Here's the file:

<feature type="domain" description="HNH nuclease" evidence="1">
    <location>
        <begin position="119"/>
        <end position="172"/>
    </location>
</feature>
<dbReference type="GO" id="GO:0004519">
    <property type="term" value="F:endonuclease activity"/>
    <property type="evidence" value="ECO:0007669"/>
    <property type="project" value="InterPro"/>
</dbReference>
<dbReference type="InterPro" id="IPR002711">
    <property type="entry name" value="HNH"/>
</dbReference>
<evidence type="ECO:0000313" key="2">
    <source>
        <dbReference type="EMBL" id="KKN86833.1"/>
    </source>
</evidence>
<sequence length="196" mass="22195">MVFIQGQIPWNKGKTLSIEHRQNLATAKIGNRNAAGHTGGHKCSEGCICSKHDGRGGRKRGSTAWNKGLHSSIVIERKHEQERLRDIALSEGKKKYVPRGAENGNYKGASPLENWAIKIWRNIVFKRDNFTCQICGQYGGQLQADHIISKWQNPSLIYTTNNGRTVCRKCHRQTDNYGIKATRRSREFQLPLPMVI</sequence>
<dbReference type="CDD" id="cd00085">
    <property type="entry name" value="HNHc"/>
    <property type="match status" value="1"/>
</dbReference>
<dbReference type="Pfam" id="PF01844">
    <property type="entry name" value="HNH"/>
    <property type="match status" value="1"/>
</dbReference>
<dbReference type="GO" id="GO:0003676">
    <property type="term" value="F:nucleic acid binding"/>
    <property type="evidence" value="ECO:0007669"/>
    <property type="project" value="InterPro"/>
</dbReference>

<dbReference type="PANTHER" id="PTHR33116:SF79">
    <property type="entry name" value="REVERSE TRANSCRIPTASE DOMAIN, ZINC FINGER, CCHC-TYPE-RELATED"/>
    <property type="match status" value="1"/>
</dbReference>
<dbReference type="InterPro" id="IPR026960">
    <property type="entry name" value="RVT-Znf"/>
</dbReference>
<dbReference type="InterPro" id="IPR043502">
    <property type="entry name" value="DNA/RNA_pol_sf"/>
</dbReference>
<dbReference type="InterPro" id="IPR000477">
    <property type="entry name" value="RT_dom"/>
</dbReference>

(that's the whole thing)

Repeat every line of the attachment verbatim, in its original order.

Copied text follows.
<feature type="domain" description="HNH nuclease" evidence="1">
    <location>
        <begin position="119"/>
        <end position="172"/>
    </location>
</feature>
<dbReference type="GO" id="GO:0004519">
    <property type="term" value="F:endonuclease activity"/>
    <property type="evidence" value="ECO:0007669"/>
    <property type="project" value="InterPro"/>
</dbReference>
<dbReference type="InterPro" id="IPR002711">
    <property type="entry name" value="HNH"/>
</dbReference>
<evidence type="ECO:0000313" key="2">
    <source>
        <dbReference type="EMBL" id="KKN86833.1"/>
    </source>
</evidence>
<sequence length="196" mass="22195">MVFIQGQIPWNKGKTLSIEHRQNLATAKIGNRNAAGHTGGHKCSEGCICSKHDGRGGRKRGSTAWNKGLHSSIVIERKHEQERLRDIALSEGKKKYVPRGAENGNYKGASPLENWAIKIWRNIVFKRDNFTCQICGQYGGQLQADHIISKWQNPSLIYTTNNGRTVCRKCHRQTDNYGIKATRRSREFQLPLPMVI</sequence>
<dbReference type="CDD" id="cd00085">
    <property type="entry name" value="HNHc"/>
    <property type="match status" value="1"/>
</dbReference>
<dbReference type="Pfam" id="PF01844">
    <property type="entry name" value="HNH"/>
    <property type="match status" value="1"/>
</dbReference>
<dbReference type="GO" id="GO:0003676">
    <property type="term" value="F:nucleic acid binding"/>
    <property type="evidence" value="ECO:0007669"/>
    <property type="project" value="InterPro"/>
</dbReference>

<dbReference type="PANTHER" id="PTHR33116:SF79">
    <property type="entry name" value="REVERSE TRANSCRIPTASE DOMAIN, ZINC FINGER, CCHC-TYPE-RELATED"/>
    <property type="match status" value="1"/>
</dbReference>
<dbReference type="InterPro" id="IPR026960">
    <property type="entry name" value="RVT-Znf"/>
</dbReference>
<dbReference type="InterPro" id="IPR043502">
    <property type="entry name" value="DNA/RNA_pol_sf"/>
</dbReference>
<dbReference type="InterPro" id="IPR000477">
    <property type="entry name" value="RT_dom"/>
</dbReference>